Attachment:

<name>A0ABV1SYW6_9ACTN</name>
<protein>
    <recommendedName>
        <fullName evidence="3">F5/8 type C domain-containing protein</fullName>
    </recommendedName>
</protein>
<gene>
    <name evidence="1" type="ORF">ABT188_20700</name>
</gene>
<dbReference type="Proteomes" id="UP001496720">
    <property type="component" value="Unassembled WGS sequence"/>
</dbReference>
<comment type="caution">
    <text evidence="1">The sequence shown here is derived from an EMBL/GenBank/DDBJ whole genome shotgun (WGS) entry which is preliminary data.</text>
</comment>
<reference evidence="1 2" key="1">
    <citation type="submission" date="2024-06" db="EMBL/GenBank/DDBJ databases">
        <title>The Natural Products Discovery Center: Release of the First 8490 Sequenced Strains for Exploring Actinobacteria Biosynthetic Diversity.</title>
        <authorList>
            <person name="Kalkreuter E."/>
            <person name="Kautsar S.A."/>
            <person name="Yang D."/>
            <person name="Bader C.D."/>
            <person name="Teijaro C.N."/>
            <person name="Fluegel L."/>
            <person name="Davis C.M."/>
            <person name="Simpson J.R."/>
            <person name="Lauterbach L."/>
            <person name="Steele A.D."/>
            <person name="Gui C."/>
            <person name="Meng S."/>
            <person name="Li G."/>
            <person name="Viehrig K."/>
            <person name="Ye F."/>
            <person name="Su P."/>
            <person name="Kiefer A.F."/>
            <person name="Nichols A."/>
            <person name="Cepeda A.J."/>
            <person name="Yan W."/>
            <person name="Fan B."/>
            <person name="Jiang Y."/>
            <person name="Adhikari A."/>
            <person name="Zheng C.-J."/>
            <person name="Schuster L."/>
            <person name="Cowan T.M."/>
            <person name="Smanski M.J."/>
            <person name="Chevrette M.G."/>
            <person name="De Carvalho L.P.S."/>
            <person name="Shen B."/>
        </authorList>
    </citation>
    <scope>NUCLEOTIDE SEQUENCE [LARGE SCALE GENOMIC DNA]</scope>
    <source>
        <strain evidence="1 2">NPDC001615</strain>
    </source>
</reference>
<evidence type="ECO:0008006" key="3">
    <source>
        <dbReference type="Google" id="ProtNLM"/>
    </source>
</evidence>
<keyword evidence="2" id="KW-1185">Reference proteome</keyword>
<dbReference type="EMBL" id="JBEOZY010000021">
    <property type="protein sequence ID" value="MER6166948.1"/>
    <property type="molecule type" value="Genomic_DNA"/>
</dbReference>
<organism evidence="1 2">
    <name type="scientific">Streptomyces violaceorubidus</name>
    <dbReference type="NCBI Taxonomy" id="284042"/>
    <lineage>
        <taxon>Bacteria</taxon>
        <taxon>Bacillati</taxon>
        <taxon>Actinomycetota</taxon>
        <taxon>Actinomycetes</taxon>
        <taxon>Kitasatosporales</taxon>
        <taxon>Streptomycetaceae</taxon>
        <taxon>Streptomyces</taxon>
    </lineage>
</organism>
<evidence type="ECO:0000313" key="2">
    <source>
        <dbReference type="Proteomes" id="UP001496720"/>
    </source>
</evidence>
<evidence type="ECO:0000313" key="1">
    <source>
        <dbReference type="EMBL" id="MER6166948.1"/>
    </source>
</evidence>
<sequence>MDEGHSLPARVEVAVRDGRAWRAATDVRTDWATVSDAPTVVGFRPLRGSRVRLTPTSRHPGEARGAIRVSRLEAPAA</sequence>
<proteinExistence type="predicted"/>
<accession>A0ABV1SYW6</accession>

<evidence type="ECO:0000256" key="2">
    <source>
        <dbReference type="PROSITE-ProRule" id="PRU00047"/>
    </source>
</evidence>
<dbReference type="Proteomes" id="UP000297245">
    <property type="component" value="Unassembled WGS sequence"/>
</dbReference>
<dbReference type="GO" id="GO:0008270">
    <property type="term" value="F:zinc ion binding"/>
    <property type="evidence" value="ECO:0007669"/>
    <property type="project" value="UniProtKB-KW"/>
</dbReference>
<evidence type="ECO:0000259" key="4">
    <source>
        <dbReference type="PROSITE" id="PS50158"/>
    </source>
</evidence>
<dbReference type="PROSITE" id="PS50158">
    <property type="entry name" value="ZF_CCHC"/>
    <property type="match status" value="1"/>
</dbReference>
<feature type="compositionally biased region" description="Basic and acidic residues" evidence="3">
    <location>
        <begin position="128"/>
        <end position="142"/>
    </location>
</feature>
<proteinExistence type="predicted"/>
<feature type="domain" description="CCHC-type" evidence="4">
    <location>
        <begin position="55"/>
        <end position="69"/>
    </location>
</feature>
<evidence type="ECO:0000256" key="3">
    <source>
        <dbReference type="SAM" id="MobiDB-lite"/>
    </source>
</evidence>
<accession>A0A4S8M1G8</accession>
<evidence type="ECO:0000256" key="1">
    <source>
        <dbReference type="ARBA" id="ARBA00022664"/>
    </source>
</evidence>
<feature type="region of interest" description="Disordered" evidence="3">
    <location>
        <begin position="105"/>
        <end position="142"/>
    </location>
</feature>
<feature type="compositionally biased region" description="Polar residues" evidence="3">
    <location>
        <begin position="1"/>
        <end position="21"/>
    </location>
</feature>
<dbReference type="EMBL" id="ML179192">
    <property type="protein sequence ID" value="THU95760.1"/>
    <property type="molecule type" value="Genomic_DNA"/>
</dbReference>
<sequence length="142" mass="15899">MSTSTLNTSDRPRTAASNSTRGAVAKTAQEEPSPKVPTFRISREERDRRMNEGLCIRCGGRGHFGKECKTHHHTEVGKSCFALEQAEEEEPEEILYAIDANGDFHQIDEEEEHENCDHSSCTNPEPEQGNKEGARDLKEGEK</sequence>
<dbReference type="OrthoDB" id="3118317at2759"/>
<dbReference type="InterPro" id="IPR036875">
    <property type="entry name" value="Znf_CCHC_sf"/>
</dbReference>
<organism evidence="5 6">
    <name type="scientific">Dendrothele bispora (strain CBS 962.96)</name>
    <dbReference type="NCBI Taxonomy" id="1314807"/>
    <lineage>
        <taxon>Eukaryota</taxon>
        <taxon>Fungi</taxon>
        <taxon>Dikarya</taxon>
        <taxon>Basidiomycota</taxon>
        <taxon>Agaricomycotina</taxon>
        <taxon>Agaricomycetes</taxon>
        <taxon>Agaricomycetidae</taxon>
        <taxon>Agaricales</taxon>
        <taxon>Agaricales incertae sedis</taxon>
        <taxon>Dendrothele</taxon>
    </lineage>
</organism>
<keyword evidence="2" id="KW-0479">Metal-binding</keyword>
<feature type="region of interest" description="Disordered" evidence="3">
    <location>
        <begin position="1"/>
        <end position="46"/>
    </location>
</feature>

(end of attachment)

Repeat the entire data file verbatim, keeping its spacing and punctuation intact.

<name>A0ABV1SYW6_9ACTN</name>
<protein>
    <recommendedName>
        <fullName evidence="3">F5/8 type C domain-containing protein</fullName>
    </recommendedName>
</protein>
<gene>
    <name evidence="1" type="ORF">ABT188_20700</name>
</gene>
<dbReference type="Proteomes" id="UP001496720">
    <property type="component" value="Unassembled WGS sequence"/>
</dbReference>
<comment type="caution">
    <text evidence="1">The sequence shown here is derived from an EMBL/GenBank/DDBJ whole genome shotgun (WGS) entry which is preliminary data.</text>
</comment>
<reference evidence="1 2" key="1">
    <citation type="submission" date="2024-06" db="EMBL/GenBank/DDBJ databases">
        <title>The Natural Products Discovery Center: Release of the First 8490 Sequenced Strains for Exploring Actinobacteria Biosynthetic Diversity.</title>
        <authorList>
            <person name="Kalkreuter E."/>
            <person name="Kautsar S.A."/>
            <person name="Yang D."/>
            <person name="Bader C.D."/>
            <person name="Teijaro C.N."/>
            <person name="Fluegel L."/>
            <person name="Davis C.M."/>
            <person name="Simpson J.R."/>
            <person name="Lauterbach L."/>
            <person name="Steele A.D."/>
            <person name="Gui C."/>
            <person name="Meng S."/>
            <person name="Li G."/>
            <person name="Viehrig K."/>
            <person name="Ye F."/>
            <person name="Su P."/>
            <person name="Kiefer A.F."/>
            <person name="Nichols A."/>
            <person name="Cepeda A.J."/>
            <person name="Yan W."/>
            <person name="Fan B."/>
            <person name="Jiang Y."/>
            <person name="Adhikari A."/>
            <person name="Zheng C.-J."/>
            <person name="Schuster L."/>
            <person name="Cowan T.M."/>
            <person name="Smanski M.J."/>
            <person name="Chevrette M.G."/>
            <person name="De Carvalho L.P.S."/>
            <person name="Shen B."/>
        </authorList>
    </citation>
    <scope>NUCLEOTIDE SEQUENCE [LARGE SCALE GENOMIC DNA]</scope>
    <source>
        <strain evidence="1 2">NPDC001615</strain>
    </source>
</reference>
<evidence type="ECO:0008006" key="3">
    <source>
        <dbReference type="Google" id="ProtNLM"/>
    </source>
</evidence>
<keyword evidence="2" id="KW-1185">Reference proteome</keyword>
<dbReference type="EMBL" id="JBEOZY010000021">
    <property type="protein sequence ID" value="MER6166948.1"/>
    <property type="molecule type" value="Genomic_DNA"/>
</dbReference>
<organism evidence="1 2">
    <name type="scientific">Streptomyces violaceorubidus</name>
    <dbReference type="NCBI Taxonomy" id="284042"/>
    <lineage>
        <taxon>Bacteria</taxon>
        <taxon>Bacillati</taxon>
        <taxon>Actinomycetota</taxon>
        <taxon>Actinomycetes</taxon>
        <taxon>Kitasatosporales</taxon>
        <taxon>Streptomycetaceae</taxon>
        <taxon>Streptomyces</taxon>
    </lineage>
</organism>
<evidence type="ECO:0000313" key="2">
    <source>
        <dbReference type="Proteomes" id="UP001496720"/>
    </source>
</evidence>
<evidence type="ECO:0000313" key="1">
    <source>
        <dbReference type="EMBL" id="MER6166948.1"/>
    </source>
</evidence>
<sequence>MDEGHSLPARVEVAVRDGRAWRAATDVRTDWATVSDAPTVVGFRPLRGSRVRLTPTSRHPGEARGAIRVSRLEAPAA</sequence>
<proteinExistence type="predicted"/>
<accession>A0ABV1SYW6</accession>

<evidence type="ECO:0000256" key="2">
    <source>
        <dbReference type="PROSITE-ProRule" id="PRU00047"/>
    </source>
</evidence>
<dbReference type="Proteomes" id="UP000297245">
    <property type="component" value="Unassembled WGS sequence"/>
</dbReference>
<dbReference type="GO" id="GO:0008270">
    <property type="term" value="F:zinc ion binding"/>
    <property type="evidence" value="ECO:0007669"/>
    <property type="project" value="UniProtKB-KW"/>
</dbReference>
<evidence type="ECO:0000259" key="4">
    <source>
        <dbReference type="PROSITE" id="PS50158"/>
    </source>
</evidence>
<dbReference type="PROSITE" id="PS50158">
    <property type="entry name" value="ZF_CCHC"/>
    <property type="match status" value="1"/>
</dbReference>
<feature type="compositionally biased region" description="Basic and acidic residues" evidence="3">
    <location>
        <begin position="128"/>
        <end position="142"/>
    </location>
</feature>
<proteinExistence type="predicted"/>
<feature type="domain" description="CCHC-type" evidence="4">
    <location>
        <begin position="55"/>
        <end position="69"/>
    </location>
</feature>
<evidence type="ECO:0000256" key="3">
    <source>
        <dbReference type="SAM" id="MobiDB-lite"/>
    </source>
</evidence>
<accession>A0A4S8M1G8</accession>
<evidence type="ECO:0000256" key="1">
    <source>
        <dbReference type="ARBA" id="ARBA00022664"/>
    </source>
</evidence>
<feature type="region of interest" description="Disordered" evidence="3">
    <location>
        <begin position="105"/>
        <end position="142"/>
    </location>
</feature>
<feature type="compositionally biased region" description="Polar residues" evidence="3">
    <location>
        <begin position="1"/>
        <end position="21"/>
    </location>
</feature>
<dbReference type="EMBL" id="ML179192">
    <property type="protein sequence ID" value="THU95760.1"/>
    <property type="molecule type" value="Genomic_DNA"/>
</dbReference>
<sequence length="142" mass="15899">MSTSTLNTSDRPRTAASNSTRGAVAKTAQEEPSPKVPTFRISREERDRRMNEGLCIRCGGRGHFGKECKTHHHTEVGKSCFALEQAEEEEPEEILYAIDANGDFHQIDEEEEHENCDHSSCTNPEPEQGNKEGARDLKEGEK</sequence>
<dbReference type="OrthoDB" id="3118317at2759"/>
<dbReference type="InterPro" id="IPR036875">
    <property type="entry name" value="Znf_CCHC_sf"/>
</dbReference>
<organism evidence="5 6">
    <name type="scientific">Dendrothele bispora (strain CBS 962.96)</name>
    <dbReference type="NCBI Taxonomy" id="1314807"/>
    <lineage>
        <taxon>Eukaryota</taxon>
        <taxon>Fungi</taxon>
        <taxon>Dikarya</taxon>
        <taxon>Basidiomycota</taxon>
        <taxon>Agaricomycotina</taxon>
        <taxon>Agaricomycetes</taxon>
        <taxon>Agaricomycetidae</taxon>
        <taxon>Agaricales</taxon>
        <taxon>Agaricales incertae sedis</taxon>
        <taxon>Dendrothele</taxon>
    </lineage>
</organism>
<keyword evidence="2" id="KW-0479">Metal-binding</keyword>
<feature type="region of interest" description="Disordered" evidence="3">
    <location>
        <begin position="1"/>
        <end position="46"/>
    </location>
</feature>